Rheumatoid arthritis in the ankle
by Nathan Wei, MD, FACP, FACR
Nathan Wei is a nationally known board-certified rheumatologist and author of the Second Opinion Arthritis Treatment Kit. It's available exclusively at this website... not available in stores.
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Rheumatoid arthritis (RA) is a systemic, chronic, inflammatory autoimmune, disease that causes pain, stiffness, and swelling in the joints.
It is frequently symmetrical (if a joint on one side of the body has it, the same joint on the other side will have it also). In RA, the joint lining (synovium) becomes inflamed, painful and swollen. The disease causes damage to cartilage, bone, tendons and ligaments. RA can also cause inflammation in the blood vessels and the outer lining of the heart and lungs. RA cannot be cured, but with proper care, it can be controlled or brought into remission.
Approximately, 2 million Americans have RA.
Though the majority of arthritis sufferers are over 50, people of all ages are potential victims. About 90 percent of rheumatoid arthritis sufferers have arthritis of the foot or ankle. With arthritis of the foot, there is pain and limited motion and limited ability to walk as well. If left untreated, the pain and debility can grow worse, eventually becoming so disabling that patients can no longer walk even short distances. Also, if left untreated, the foot and ankle may eventually become deformed.
Because the human foot contains 33 joints, it is more susceptible to arthritis. About 90 percent of RA patients will complain of problems with the midfoot and forefoot while 67 percent will have problems with the hindfoot and ankle.
The ankle is the joint between the leg and foot that joins the two bones of the lower leg, the tibia and fibula, with the talus, allowing the foot to move up and down. The talus and the calcaneus, the heel bone beneath it, carry the weight of the body on the hind foot and the metatarsal heads and toes carry the weight on the forefoot.
The normal ankle joint moves the foot up and down. The joint responsible for this movement is called the tibial-talar joint. Just below the tibial-talar joint is the subtalar joint which is responsible for slight side-to-side rotation. Both joints can be affected by RA. A capsule of ligaments (the tough, sinewy tissue that binds bones together) surrounds the ankle and stabilizes the joint. Ligaments are lined with a thin synovial membrane that helps lubricate the tissue, providing ease of motion.
In addition to supporting weight, the foot acts as a shock absorber. It serves to balance and adjusts the body to uneven surfaces. The ankle joint is subjected to as much as 63 tons of pressure with each mile walked. Because the feet are small in comparison to the rest of the body, the impact of every step exerts tremendous force upon them.
The most common symptoms of RA are pain, swelling and stiffness in one or more joints. In some people, the joints can feel warm. Some people may have a fever. Anemia can develop.
Sometimes lumps of tissue develop near the affected joint, usually near joints. These are called rheumatoid nodules.
Occasionally, RA sufferers will develop inflammation of the lining that surrounds the heart and lungs. Also common are dry eyes and a dry mouth due to inflammation of tear glands and saliva glands.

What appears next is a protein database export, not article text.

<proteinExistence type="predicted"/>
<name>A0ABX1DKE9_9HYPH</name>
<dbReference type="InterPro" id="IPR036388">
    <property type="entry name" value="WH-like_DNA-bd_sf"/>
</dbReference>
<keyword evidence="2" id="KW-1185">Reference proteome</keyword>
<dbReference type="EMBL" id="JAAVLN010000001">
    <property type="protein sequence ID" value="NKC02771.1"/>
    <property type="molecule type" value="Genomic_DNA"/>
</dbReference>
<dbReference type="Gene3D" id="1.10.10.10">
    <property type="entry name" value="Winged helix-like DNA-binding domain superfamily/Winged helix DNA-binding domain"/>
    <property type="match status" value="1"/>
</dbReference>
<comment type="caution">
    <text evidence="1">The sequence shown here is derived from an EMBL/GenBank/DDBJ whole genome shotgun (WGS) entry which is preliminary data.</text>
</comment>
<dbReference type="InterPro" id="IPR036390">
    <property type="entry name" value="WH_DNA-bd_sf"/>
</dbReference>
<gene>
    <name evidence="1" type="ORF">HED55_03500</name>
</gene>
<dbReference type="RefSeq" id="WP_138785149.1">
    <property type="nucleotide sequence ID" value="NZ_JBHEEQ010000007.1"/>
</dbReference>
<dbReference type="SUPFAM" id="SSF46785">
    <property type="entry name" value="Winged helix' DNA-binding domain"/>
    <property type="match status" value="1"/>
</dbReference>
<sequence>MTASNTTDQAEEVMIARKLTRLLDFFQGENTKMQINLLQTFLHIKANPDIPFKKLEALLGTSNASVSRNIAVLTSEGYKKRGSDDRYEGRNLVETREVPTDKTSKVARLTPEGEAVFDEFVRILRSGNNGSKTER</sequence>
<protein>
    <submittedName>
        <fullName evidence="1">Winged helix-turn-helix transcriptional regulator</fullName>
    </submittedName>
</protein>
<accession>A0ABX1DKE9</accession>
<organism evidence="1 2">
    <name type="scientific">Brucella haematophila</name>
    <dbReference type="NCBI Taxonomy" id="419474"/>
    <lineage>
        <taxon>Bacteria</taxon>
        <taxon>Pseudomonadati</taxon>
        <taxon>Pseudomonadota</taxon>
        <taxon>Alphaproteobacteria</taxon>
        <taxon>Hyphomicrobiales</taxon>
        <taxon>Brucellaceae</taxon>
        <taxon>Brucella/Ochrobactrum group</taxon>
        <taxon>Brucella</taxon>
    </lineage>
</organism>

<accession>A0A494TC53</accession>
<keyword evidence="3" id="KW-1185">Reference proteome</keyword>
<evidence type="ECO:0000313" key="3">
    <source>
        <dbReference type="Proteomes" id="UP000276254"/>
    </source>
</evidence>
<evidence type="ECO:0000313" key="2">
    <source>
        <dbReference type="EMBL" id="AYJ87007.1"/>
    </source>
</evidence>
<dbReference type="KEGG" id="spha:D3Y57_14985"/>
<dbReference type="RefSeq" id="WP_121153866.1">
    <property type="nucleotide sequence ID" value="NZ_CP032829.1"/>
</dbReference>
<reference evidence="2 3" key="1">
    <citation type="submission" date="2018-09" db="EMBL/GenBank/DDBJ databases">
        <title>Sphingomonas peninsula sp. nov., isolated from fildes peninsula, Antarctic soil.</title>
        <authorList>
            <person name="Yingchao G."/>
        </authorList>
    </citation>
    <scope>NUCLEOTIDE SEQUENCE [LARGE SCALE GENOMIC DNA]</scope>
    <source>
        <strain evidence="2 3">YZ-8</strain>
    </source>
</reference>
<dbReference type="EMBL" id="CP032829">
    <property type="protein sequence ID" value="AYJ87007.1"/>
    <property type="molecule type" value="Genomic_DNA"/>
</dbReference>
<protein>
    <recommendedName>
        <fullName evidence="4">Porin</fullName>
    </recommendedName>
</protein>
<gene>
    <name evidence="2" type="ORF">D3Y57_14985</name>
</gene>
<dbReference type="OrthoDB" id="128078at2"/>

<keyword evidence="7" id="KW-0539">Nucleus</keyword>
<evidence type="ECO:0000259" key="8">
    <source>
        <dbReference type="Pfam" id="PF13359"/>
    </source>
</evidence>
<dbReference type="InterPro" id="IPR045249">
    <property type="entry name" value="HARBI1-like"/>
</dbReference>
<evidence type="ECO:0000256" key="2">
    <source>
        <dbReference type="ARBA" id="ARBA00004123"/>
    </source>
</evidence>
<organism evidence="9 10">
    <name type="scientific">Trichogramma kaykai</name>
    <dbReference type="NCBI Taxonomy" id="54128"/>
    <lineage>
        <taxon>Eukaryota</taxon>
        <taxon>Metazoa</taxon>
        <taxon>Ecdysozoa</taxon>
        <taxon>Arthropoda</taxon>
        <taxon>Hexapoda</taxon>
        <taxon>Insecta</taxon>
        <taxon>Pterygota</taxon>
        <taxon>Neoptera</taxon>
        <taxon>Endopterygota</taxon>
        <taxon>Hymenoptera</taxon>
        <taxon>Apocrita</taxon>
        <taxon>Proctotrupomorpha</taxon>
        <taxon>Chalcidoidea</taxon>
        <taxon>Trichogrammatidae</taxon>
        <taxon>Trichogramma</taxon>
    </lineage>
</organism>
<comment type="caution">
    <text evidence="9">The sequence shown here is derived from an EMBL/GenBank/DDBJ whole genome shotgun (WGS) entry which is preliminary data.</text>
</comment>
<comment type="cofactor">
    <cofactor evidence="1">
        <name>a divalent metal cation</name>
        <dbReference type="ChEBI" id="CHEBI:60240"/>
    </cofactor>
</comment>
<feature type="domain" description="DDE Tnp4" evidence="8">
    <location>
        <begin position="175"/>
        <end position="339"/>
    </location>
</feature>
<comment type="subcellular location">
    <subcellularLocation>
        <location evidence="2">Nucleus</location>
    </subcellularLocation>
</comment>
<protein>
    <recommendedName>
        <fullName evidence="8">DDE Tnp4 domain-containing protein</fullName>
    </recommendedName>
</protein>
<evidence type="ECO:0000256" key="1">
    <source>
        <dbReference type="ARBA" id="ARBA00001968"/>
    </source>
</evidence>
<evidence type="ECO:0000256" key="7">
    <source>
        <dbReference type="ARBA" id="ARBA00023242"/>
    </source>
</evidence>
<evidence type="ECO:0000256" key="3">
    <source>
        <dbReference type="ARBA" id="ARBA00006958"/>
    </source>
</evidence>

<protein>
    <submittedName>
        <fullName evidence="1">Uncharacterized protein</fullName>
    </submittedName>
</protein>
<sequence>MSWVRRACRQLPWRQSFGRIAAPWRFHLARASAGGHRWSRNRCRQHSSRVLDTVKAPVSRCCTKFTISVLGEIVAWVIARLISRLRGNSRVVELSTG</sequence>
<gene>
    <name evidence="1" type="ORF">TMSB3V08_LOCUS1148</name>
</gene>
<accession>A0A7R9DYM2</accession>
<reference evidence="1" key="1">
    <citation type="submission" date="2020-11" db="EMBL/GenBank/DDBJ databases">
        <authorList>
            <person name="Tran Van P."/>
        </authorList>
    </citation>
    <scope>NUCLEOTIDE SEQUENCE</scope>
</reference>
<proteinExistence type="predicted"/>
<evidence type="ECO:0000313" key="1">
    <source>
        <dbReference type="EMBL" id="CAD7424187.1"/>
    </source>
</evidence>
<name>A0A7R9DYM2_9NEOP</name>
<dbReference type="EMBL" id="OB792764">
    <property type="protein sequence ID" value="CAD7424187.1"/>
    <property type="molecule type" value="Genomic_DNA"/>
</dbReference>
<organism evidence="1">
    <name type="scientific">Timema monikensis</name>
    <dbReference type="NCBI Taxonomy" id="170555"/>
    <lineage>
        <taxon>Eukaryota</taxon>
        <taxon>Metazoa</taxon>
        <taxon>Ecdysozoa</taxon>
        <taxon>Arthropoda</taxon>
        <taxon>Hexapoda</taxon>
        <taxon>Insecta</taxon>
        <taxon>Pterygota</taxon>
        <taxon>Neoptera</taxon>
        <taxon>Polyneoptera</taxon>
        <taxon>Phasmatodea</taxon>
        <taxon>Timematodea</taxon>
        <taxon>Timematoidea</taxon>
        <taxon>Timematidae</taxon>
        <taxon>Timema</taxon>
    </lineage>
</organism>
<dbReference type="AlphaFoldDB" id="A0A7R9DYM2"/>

People who suffer from RA frequently develop related forefoot problems such as bunions, hammer toes, and claw toes. Corns, or even ulcers, may develop on the foot.
Metatarsalgia, a general term for pain in the sole or the ball of the foot, is also very common. This indicates that RA is affecting the metatarsal joints of the toes.
Hindfoot problems can lead to a situation where the rear of the foot turns out. This is called hindfoot valgus. Hindfoot and ankle pain often affects the posterior tibial tendon. This is located along the medial (inside) part of the ankle. The peroneal tendon (outside part of the ankle) can also be affected.
Most patients first suspect arthritis when they experience tenderness in the foot and pain whenever the ankle joint is compressed.
The main goals in treating RA are to relieve pain, reduce swelling, slow down the damage to the joints, and improve the person’s ability to function. Medical management can improve symptoms and slow the progression of the disease.
Orthotics (shoe supports like pads and insoles) may be used. Drug therapy is critical to controlling disease.
Non-steroidal anti-inflammatory drugs (NSAIDS) may be helpful early on.
Corticosteroids (cortisone shots) can also help ease pain and swelling and help slow the damage to the joints. Also, splinting the ankle with braces may speed the healing process.
Disease modifying anti-rheumatic drugs, DMARDs, may help slow the progress of the arthritis, too.
• Antimalarial drugs
Newer drugs called biologics work well and can help put the disease into remission.
Surgical procedures may be considered in the event that conservative therapy does not bring about sufficient pain relief. Ankle replacement surgery, also known as ankle arthroplasty, is a new technique that has developed in recent years.
When other, more conservative methods of treating rheumatoid foot and ankle prove inadequate, joint replacement surgery may represent the best hope for long-term improvement to the ankle joint. Dramatic advances in the procedures and devices used to repair and replace the ankle may now bring relief to those people who suffer from chronic pain and loss of motion in the ankle joint.
Surgical procedures on the foot and ankle usually require a recovery and rehabilitation period of at least 4 to 6 weeks.
Surgery should always be undertaken when the patient is in the best possible health, with any other chronic conditions under control.
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